The beam of a flashlight swept across the beach of the ocean located deep within the star-station housing the Fusion School. It flickered across a few small waves lapping gently against the shore before eventually coming to a stop as the beam illuminated a small figure out in the water. The figure was blonde, laying on something that floated just under the lake’s surface.
As the light found her, Tabbris murmured something to Princess Cuddles, the Great White shark she was laying on, and sat up to look that way. Her eyes looked bloodshot within the glare from the flashlight, stained with tears that didn’t have time to fade before more joined them. She was soaked through to the bone, her entire body drenched from drifting in the man-made ocean.
Lincoln Chambers stepped into the water, walking out until it was up a little past his waist. Without saying anything, the man extended a hand that way. Without any particular order being given, Princess Cuddles (and the other sharks, who had been drifting around) came close enough for Tabbris to be within arms reach. But for a moment, the small Seosten girl simply sat there, trembling and shivering as she stared at the man. Her mouth opened to say something, but all that came out was a helpless whimper, words utterly failing her.
So, Lincoln took the last two steps that way. Reaching out with one arm, he scooped the girl off the shark and brought her up to his chest before turning on his heel to walk up out of the water. He brought the arm with the flashlight in to keep her tight against him, until they were finally on the beach. There, he dropped to his knees while setting the girl down, letting the flashlight fall to the side so that it illuminated both of them as well as part of the water.
Through those first few long seconds, Tabbris stood in front of him, her head down and shoulders hunched. Her hands were clenched together, one squeezing the other so tightly she was hurting her own knuckles. Her eyes were squeezed almost all the way shut, staring through the blurry slits that remained at the ground, too ashamed to even look at the man. Her shivering was a mix of being cold from the water that she had spent far too long in, and her clear and evident terror about the reaction of the man who knelt right in front of her.
Lincoln, for that moment, just watched her. His face betrayed a rush of emotions before he reached up with one hand. It found the side of the young girl’s face, tilting her head up a bit to look at him. She did so reluctantly, bloodshot eyes barely able to focus on the man. The shame, already well-written across her entire face and through her body, came through clearly in her broken voice. “I… I’m… sorry, Mr… Chambers,” she barely managed, almost inaudibly. “I’m…. I’m… s….” The last word wouldn’t come out again, the girl unable to force it out past the thick knot in her throat.
“Tabbris,” Lincoln began in a quiet, but firm voice. His hand cupped the side of her face, fingers brushing through her hair. As his thumb gently slid down the girl’s cheek to take up the tears there, the man reminded her, “Not Mr. Chambers. Not to you. You know what I am. You know who you are to me.”
That overwhelming shame told Tabbris to flinch away from the hand on her face. She didn’t deserve it. Didn’t deserve that kind of comfort at all, let alone from… from Flick’s… Yet despite her shame, she leaned into it desperately, disgust at her own weakness twisting her expression as well as her stomach. “But… but… F-Flick… “ Her voice cracked. “I didn’t–I let her–I w-wasn’t…”
In answer, Lincoln reached in. His arms wrapped around the girl and he lifted her from the ground while standing up. He felt her legs wrap around him as well as her arms, while he held her tightly. “Listen to me, Tabbris. We are getting her back. You hear me? And you have nothing to be ashamed of. Nothing. Nothing. None of us stopped that–none of us stopped him from taking her. We were all… everyone was… it wasn’t you. It was not you.” His hand rubbed her hair, pressing her face against his shoulder as he insisted, “None of that was your fault, Tabbris. He took everyone by surprise. Athena, your mother, all those people. They’re older, stronger, bigger, they were all surprised. This wasn’t your fault. You listen to me. I don’t blame you. I will never blame you. Now, if you were missing, would Flick give up on you?”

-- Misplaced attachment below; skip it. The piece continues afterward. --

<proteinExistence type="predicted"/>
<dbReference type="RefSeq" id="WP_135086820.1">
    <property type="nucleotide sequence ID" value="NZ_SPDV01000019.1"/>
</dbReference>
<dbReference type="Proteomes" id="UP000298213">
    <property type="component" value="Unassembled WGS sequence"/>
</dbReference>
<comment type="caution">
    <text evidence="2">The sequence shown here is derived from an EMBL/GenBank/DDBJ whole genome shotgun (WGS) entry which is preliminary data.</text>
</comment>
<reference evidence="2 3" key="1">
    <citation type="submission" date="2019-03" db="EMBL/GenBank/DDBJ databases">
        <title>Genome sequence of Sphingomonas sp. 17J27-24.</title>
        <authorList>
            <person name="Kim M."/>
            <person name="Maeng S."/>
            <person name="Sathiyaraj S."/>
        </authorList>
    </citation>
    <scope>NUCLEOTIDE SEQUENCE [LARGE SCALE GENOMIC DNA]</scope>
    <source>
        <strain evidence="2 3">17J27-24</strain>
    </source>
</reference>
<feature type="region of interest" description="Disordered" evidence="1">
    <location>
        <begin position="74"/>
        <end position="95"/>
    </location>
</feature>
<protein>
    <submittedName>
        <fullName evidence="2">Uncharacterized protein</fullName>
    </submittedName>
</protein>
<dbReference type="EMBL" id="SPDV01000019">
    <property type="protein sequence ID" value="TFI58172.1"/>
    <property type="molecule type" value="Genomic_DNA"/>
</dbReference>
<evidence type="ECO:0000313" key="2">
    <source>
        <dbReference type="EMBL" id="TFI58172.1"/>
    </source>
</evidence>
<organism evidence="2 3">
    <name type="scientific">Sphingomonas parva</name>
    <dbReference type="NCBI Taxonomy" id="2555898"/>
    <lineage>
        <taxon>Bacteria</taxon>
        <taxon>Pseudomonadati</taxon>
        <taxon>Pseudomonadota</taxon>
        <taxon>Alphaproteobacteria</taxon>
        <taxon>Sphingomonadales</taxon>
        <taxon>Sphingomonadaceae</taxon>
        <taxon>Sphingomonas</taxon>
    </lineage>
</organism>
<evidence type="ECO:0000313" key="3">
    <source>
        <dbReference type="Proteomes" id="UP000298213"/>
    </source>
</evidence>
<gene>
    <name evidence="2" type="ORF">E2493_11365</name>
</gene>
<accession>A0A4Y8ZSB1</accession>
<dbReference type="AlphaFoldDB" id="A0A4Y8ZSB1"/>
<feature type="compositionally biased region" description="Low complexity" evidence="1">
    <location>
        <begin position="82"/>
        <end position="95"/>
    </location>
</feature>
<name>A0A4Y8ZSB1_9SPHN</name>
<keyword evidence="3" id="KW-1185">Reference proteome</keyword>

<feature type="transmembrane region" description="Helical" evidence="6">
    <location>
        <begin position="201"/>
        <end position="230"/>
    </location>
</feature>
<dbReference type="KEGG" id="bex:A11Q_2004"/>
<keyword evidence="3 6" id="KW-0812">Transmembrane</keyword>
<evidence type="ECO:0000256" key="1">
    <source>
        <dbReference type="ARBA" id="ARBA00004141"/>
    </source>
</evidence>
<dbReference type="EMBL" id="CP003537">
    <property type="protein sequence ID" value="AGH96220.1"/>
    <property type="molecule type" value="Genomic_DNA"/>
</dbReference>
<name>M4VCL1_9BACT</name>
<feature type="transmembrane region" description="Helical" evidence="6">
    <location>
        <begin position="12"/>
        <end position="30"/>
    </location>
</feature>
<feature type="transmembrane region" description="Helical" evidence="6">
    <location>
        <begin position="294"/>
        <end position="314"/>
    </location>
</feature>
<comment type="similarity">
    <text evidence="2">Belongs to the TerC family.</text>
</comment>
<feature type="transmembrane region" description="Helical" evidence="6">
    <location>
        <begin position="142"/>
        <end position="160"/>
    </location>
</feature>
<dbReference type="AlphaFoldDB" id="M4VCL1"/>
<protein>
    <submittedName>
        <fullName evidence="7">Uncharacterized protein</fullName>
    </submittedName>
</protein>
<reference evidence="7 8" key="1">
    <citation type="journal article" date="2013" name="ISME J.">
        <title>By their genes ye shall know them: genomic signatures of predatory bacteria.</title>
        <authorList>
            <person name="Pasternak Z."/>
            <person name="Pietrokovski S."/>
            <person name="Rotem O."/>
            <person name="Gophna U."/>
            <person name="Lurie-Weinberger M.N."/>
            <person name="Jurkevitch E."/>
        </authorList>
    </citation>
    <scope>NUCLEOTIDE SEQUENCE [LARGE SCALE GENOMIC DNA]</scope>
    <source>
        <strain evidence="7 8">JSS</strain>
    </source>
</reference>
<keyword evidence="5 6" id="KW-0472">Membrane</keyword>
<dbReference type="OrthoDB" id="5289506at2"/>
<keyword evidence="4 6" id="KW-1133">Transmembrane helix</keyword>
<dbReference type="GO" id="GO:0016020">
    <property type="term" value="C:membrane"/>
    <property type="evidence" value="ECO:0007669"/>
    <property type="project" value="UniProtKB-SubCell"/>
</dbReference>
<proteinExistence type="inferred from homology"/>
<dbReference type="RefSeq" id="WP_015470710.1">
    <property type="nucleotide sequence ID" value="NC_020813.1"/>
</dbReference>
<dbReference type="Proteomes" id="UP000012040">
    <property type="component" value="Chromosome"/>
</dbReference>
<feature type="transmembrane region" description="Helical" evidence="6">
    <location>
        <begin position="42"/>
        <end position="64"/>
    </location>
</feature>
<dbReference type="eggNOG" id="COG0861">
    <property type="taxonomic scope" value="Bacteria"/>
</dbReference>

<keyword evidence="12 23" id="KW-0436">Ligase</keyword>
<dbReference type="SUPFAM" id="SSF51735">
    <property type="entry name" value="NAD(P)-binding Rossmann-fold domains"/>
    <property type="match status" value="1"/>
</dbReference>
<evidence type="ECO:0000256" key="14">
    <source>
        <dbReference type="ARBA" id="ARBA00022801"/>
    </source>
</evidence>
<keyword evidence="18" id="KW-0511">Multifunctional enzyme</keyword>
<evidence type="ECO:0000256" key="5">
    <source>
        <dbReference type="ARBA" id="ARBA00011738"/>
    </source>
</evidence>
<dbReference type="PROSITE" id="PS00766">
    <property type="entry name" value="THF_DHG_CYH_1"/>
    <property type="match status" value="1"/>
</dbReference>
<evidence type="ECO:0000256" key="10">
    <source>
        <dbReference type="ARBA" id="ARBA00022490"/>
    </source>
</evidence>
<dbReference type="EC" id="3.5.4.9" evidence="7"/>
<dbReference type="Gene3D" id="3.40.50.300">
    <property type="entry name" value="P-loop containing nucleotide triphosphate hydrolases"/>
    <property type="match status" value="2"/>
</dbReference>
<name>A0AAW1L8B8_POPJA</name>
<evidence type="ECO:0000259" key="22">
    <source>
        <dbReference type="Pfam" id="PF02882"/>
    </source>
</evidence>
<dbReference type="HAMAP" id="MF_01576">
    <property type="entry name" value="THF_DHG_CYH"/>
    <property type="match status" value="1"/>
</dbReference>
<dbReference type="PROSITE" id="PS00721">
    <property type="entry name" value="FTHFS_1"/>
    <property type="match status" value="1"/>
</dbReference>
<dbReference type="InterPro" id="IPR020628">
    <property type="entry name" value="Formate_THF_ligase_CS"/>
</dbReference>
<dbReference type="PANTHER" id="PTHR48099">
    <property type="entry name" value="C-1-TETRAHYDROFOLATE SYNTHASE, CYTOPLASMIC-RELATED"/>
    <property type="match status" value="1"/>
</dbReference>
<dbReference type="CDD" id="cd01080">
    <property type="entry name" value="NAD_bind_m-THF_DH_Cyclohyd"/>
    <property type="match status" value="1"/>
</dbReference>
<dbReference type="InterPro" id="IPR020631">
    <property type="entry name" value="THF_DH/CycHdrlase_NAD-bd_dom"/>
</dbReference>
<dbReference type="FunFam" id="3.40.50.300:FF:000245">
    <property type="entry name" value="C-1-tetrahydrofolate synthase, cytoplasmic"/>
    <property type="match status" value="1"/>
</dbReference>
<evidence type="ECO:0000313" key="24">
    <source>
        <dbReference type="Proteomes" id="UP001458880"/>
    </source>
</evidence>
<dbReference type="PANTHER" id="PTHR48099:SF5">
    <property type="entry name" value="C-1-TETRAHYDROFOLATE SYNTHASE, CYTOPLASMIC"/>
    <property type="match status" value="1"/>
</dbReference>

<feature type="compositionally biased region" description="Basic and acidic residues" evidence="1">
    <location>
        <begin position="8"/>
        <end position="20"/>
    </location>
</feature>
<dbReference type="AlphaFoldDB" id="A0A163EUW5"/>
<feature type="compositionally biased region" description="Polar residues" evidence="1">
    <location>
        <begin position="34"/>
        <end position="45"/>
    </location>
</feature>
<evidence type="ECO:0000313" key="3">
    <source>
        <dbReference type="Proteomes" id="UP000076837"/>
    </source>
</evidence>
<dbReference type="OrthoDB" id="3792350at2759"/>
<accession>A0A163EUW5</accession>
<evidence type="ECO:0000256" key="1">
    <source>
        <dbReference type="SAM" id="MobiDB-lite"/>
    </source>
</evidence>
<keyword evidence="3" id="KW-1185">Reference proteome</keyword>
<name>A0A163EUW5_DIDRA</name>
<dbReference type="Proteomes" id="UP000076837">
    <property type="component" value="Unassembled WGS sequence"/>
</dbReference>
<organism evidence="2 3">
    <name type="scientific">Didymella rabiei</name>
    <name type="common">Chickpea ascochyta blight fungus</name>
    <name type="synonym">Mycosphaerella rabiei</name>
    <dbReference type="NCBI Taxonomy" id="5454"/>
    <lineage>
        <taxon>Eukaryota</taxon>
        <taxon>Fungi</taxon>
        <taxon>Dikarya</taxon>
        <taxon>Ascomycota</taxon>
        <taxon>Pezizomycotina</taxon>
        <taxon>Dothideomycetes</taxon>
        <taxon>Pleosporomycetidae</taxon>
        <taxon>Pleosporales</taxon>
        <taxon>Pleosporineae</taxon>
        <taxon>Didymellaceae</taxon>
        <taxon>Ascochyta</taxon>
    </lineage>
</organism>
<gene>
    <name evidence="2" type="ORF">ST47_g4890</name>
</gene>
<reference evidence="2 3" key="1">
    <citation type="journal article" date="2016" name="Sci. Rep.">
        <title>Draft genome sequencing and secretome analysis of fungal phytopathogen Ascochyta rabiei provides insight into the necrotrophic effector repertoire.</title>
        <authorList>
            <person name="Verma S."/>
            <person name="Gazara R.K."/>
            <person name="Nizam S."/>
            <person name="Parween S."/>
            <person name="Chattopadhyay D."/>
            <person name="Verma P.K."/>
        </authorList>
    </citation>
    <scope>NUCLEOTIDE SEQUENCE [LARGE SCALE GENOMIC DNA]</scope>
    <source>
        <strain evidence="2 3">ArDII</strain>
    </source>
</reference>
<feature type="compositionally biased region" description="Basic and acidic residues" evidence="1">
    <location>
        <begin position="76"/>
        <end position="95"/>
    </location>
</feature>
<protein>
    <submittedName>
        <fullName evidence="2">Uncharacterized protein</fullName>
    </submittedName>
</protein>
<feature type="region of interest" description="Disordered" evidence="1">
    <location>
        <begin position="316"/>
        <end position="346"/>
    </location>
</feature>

Without hesitation, Tabbris shook her head, sniffling a little before managing a weak, “No…”
“Damn right, she wouldn’t,” Lincoln confirmed. “She’d never give up on you. And we’re not giving up on her. You hear me? Whatever it takes, we’re getting her back.” He betrayed none of his own terror and grief in that moment, needing to be the rock for her. “Felicity and Joselyn. We’ll get them both back. Say it for me, Tabbris. What are we going to do?”
Swallowing hard, the girl hesitated, clinging to him before taking in a breath. “… Save Flick. We… we’re going to save Flick.” She said it one more time, voice still cracking, but a bit stronger. “We’re going to save Flick. And Mrs. Chambers.”
Turning his head a bit to kiss her hair, Lincoln quietly whispered, “We are. We’ll get her back. Come on, let’s get you some dry clothes. I told your mom I’d bring you up. She thought you were asleep, you know.”
“I woke up,” the little girl murmured a bit plaintively. Her body shook once more. “The sharks, I didn’t w-want them to be lonely. I didn’t–” She stopped, squeezing her eyes shut helplessly as she dropped her head against his shoulder and let out a weak little sob.
Holding her close, Lincoln promised, “We’ll take care of the sharks too. I promise. Come on, you need to get dry.” He started to walk off the beach and toward the elevator.
On the way, Tabbris managed a barely audible, “You don’t… hate me…?”
Immediately, Lincoln squeezed her tighter, hugging the girl firmly to him. “Never. Never, my hidden girl. I’ll never hate you. Not in a million years. You’re my girl. No matter what happens, you’ll always be my daughter. Listen to me. I didn’t call you my daughter because of Felicity. I called you my daughter because of you. I am proud of you every time I see you. You are my daughter. Nothing is going to change that, ever.”
“I’m sorry,” came the whispered response. “I’m really sorry.”
All Lincoln said to that, the only thing he could say, was, “I love you, Tabbris.”
“I… I love you, Dad.”